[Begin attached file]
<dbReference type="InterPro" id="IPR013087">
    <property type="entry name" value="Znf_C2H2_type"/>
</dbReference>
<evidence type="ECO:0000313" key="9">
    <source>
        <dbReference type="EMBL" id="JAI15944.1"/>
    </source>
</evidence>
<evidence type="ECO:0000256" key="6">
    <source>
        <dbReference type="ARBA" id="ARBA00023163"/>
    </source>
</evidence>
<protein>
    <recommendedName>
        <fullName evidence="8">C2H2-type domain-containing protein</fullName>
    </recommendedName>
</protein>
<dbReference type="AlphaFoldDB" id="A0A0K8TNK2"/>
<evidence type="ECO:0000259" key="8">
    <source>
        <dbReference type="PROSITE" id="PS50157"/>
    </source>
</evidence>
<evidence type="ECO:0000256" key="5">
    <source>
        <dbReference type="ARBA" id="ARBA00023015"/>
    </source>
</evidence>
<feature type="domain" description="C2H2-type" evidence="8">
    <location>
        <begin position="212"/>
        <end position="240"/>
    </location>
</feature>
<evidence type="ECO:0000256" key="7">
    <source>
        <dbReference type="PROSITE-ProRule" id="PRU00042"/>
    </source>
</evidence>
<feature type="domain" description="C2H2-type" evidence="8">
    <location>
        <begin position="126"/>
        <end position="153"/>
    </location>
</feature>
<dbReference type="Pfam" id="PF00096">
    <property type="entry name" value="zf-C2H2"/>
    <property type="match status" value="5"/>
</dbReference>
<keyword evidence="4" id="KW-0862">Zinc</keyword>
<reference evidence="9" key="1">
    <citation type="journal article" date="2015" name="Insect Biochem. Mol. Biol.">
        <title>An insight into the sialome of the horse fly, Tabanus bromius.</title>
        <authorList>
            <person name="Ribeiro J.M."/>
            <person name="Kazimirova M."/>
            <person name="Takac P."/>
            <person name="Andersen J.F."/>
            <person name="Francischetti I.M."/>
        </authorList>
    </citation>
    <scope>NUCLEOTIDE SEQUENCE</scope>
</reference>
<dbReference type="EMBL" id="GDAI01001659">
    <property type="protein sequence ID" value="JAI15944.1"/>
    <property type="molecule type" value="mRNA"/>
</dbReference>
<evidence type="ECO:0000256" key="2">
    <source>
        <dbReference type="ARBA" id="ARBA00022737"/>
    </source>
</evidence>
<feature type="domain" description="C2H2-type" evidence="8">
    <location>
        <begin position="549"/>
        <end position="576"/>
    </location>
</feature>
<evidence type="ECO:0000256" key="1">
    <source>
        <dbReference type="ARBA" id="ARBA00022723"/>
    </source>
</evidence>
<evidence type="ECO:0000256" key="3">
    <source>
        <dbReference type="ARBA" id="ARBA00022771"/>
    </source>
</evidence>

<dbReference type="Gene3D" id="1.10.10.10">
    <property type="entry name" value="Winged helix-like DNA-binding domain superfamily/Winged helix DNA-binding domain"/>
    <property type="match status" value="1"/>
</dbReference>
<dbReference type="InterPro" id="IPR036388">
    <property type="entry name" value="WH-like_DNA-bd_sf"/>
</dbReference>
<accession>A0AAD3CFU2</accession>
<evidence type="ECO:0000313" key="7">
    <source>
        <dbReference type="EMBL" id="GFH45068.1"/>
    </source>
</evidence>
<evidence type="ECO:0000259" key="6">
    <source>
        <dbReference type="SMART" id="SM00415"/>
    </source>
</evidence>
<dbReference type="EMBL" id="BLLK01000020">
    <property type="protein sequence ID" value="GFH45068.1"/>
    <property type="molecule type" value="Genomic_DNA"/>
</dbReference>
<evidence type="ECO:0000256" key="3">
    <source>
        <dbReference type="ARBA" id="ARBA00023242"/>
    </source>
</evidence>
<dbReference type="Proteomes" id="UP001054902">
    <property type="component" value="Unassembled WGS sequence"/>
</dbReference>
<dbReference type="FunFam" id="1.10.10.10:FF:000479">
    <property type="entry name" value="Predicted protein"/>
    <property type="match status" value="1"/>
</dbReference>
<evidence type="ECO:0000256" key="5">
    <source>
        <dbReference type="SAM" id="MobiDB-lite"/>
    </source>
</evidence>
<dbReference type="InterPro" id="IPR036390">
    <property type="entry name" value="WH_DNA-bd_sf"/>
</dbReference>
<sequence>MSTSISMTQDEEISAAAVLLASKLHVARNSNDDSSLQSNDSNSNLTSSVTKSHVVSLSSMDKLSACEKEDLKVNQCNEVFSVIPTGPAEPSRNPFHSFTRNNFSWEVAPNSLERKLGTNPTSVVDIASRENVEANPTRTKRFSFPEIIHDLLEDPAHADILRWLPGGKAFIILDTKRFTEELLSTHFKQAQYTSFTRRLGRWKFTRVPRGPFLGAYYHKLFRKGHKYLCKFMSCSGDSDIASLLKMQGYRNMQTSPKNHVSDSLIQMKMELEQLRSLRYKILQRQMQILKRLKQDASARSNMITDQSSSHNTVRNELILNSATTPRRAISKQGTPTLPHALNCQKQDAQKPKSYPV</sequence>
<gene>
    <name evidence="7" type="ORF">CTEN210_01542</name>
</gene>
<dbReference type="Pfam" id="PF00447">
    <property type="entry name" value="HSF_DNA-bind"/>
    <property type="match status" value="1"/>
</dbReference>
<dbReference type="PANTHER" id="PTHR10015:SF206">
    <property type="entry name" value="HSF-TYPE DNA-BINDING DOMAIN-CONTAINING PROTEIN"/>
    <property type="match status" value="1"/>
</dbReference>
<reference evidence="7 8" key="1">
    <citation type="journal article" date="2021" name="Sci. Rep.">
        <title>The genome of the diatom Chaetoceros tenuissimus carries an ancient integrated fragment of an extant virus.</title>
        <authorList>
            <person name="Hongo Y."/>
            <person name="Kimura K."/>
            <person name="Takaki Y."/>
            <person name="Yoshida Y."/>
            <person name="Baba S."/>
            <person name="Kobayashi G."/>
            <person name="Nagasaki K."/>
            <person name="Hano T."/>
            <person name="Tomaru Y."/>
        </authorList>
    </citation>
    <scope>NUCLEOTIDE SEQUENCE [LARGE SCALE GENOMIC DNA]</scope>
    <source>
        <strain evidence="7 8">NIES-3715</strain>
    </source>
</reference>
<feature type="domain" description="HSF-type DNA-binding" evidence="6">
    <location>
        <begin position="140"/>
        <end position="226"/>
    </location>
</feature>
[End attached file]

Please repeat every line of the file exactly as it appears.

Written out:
<dbReference type="InterPro" id="IPR013087">
    <property type="entry name" value="Znf_C2H2_type"/>
</dbReference>
<evidence type="ECO:0000313" key="9">
    <source>
        <dbReference type="EMBL" id="JAI15944.1"/>
    </source>
</evidence>
<evidence type="ECO:0000256" key="6">
    <source>
        <dbReference type="ARBA" id="ARBA00023163"/>
    </source>
</evidence>
<protein>
    <recommendedName>
        <fullName evidence="8">C2H2-type domain-containing protein</fullName>
    </recommendedName>
</protein>
<dbReference type="AlphaFoldDB" id="A0A0K8TNK2"/>
<evidence type="ECO:0000259" key="8">
    <source>
        <dbReference type="PROSITE" id="PS50157"/>
    </source>
</evidence>
<evidence type="ECO:0000256" key="5">
    <source>
        <dbReference type="ARBA" id="ARBA00023015"/>
    </source>
</evidence>
<feature type="domain" description="C2H2-type" evidence="8">
    <location>
        <begin position="212"/>
        <end position="240"/>
    </location>
</feature>
<evidence type="ECO:0000256" key="7">
    <source>
        <dbReference type="PROSITE-ProRule" id="PRU00042"/>
    </source>
</evidence>
<feature type="domain" description="C2H2-type" evidence="8">
    <location>
        <begin position="126"/>
        <end position="153"/>
    </location>
</feature>
<dbReference type="Pfam" id="PF00096">
    <property type="entry name" value="zf-C2H2"/>
    <property type="match status" value="5"/>
</dbReference>
<keyword evidence="4" id="KW-0862">Zinc</keyword>
<reference evidence="9" key="1">
    <citation type="journal article" date="2015" name="Insect Biochem. Mol. Biol.">
        <title>An insight into the sialome of the horse fly, Tabanus bromius.</title>
        <authorList>
            <person name="Ribeiro J.M."/>
            <person name="Kazimirova M."/>
            <person name="Takac P."/>
            <person name="Andersen J.F."/>
            <person name="Francischetti I.M."/>
        </authorList>
    </citation>
    <scope>NUCLEOTIDE SEQUENCE</scope>
</reference>
<dbReference type="EMBL" id="GDAI01001659">
    <property type="protein sequence ID" value="JAI15944.1"/>
    <property type="molecule type" value="mRNA"/>
</dbReference>
<evidence type="ECO:0000256" key="2">
    <source>
        <dbReference type="ARBA" id="ARBA00022737"/>
    </source>
</evidence>
<feature type="domain" description="C2H2-type" evidence="8">
    <location>
        <begin position="549"/>
        <end position="576"/>
    </location>
</feature>
<evidence type="ECO:0000256" key="1">
    <source>
        <dbReference type="ARBA" id="ARBA00022723"/>
    </source>
</evidence>
<evidence type="ECO:0000256" key="3">
    <source>
        <dbReference type="ARBA" id="ARBA00022771"/>
    </source>
</evidence>

<dbReference type="Gene3D" id="1.10.10.10">
    <property type="entry name" value="Winged helix-like DNA-binding domain superfamily/Winged helix DNA-binding domain"/>
    <property type="match status" value="1"/>
</dbReference>
<dbReference type="InterPro" id="IPR036388">
    <property type="entry name" value="WH-like_DNA-bd_sf"/>
</dbReference>
<accession>A0AAD3CFU2</accession>
<evidence type="ECO:0000313" key="7">
    <source>
        <dbReference type="EMBL" id="GFH45068.1"/>
    </source>
</evidence>
<evidence type="ECO:0000259" key="6">
    <source>
        <dbReference type="SMART" id="SM00415"/>
    </source>
</evidence>
<dbReference type="EMBL" id="BLLK01000020">
    <property type="protein sequence ID" value="GFH45068.1"/>
    <property type="molecule type" value="Genomic_DNA"/>
</dbReference>
<evidence type="ECO:0000256" key="3">
    <source>
        <dbReference type="ARBA" id="ARBA00023242"/>
    </source>
</evidence>
<dbReference type="Proteomes" id="UP001054902">
    <property type="component" value="Unassembled WGS sequence"/>
</dbReference>
<dbReference type="FunFam" id="1.10.10.10:FF:000479">
    <property type="entry name" value="Predicted protein"/>
    <property type="match status" value="1"/>
</dbReference>
<evidence type="ECO:0000256" key="5">
    <source>
        <dbReference type="SAM" id="MobiDB-lite"/>
    </source>
</evidence>
<dbReference type="InterPro" id="IPR036390">
    <property type="entry name" value="WH_DNA-bd_sf"/>
</dbReference>
<sequence>MSTSISMTQDEEISAAAVLLASKLHVARNSNDDSSLQSNDSNSNLTSSVTKSHVVSLSSMDKLSACEKEDLKVNQCNEVFSVIPTGPAEPSRNPFHSFTRNNFSWEVAPNSLERKLGTNPTSVVDIASRENVEANPTRTKRFSFPEIIHDLLEDPAHADILRWLPGGKAFIILDTKRFTEELLSTHFKQAQYTSFTRRLGRWKFTRVPRGPFLGAYYHKLFRKGHKYLCKFMSCSGDSDIASLLKMQGYRNMQTSPKNHVSDSLIQMKMELEQLRSLRYKILQRQMQILKRLKQDASARSNMITDQSSSHNTVRNELILNSATTPRRAISKQGTPTLPHALNCQKQDAQKPKSYPV</sequence>
<gene>
    <name evidence="7" type="ORF">CTEN210_01542</name>
</gene>
<dbReference type="Pfam" id="PF00447">
    <property type="entry name" value="HSF_DNA-bind"/>
    <property type="match status" value="1"/>
</dbReference>
<dbReference type="PANTHER" id="PTHR10015:SF206">
    <property type="entry name" value="HSF-TYPE DNA-BINDING DOMAIN-CONTAINING PROTEIN"/>
    <property type="match status" value="1"/>
</dbReference>
<reference evidence="7 8" key="1">
    <citation type="journal article" date="2021" name="Sci. Rep.">
        <title>The genome of the diatom Chaetoceros tenuissimus carries an ancient integrated fragment of an extant virus.</title>
        <authorList>
            <person name="Hongo Y."/>
            <person name="Kimura K."/>
            <person name="Takaki Y."/>
            <person name="Yoshida Y."/>
            <person name="Baba S."/>
            <person name="Kobayashi G."/>
            <person name="Nagasaki K."/>
            <person name="Hano T."/>
            <person name="Tomaru Y."/>
        </authorList>
    </citation>
    <scope>NUCLEOTIDE SEQUENCE [LARGE SCALE GENOMIC DNA]</scope>
    <source>
        <strain evidence="7 8">NIES-3715</strain>
    </source>
</reference>
<feature type="domain" description="HSF-type DNA-binding" evidence="6">
    <location>
        <begin position="140"/>
        <end position="226"/>
    </location>
</feature>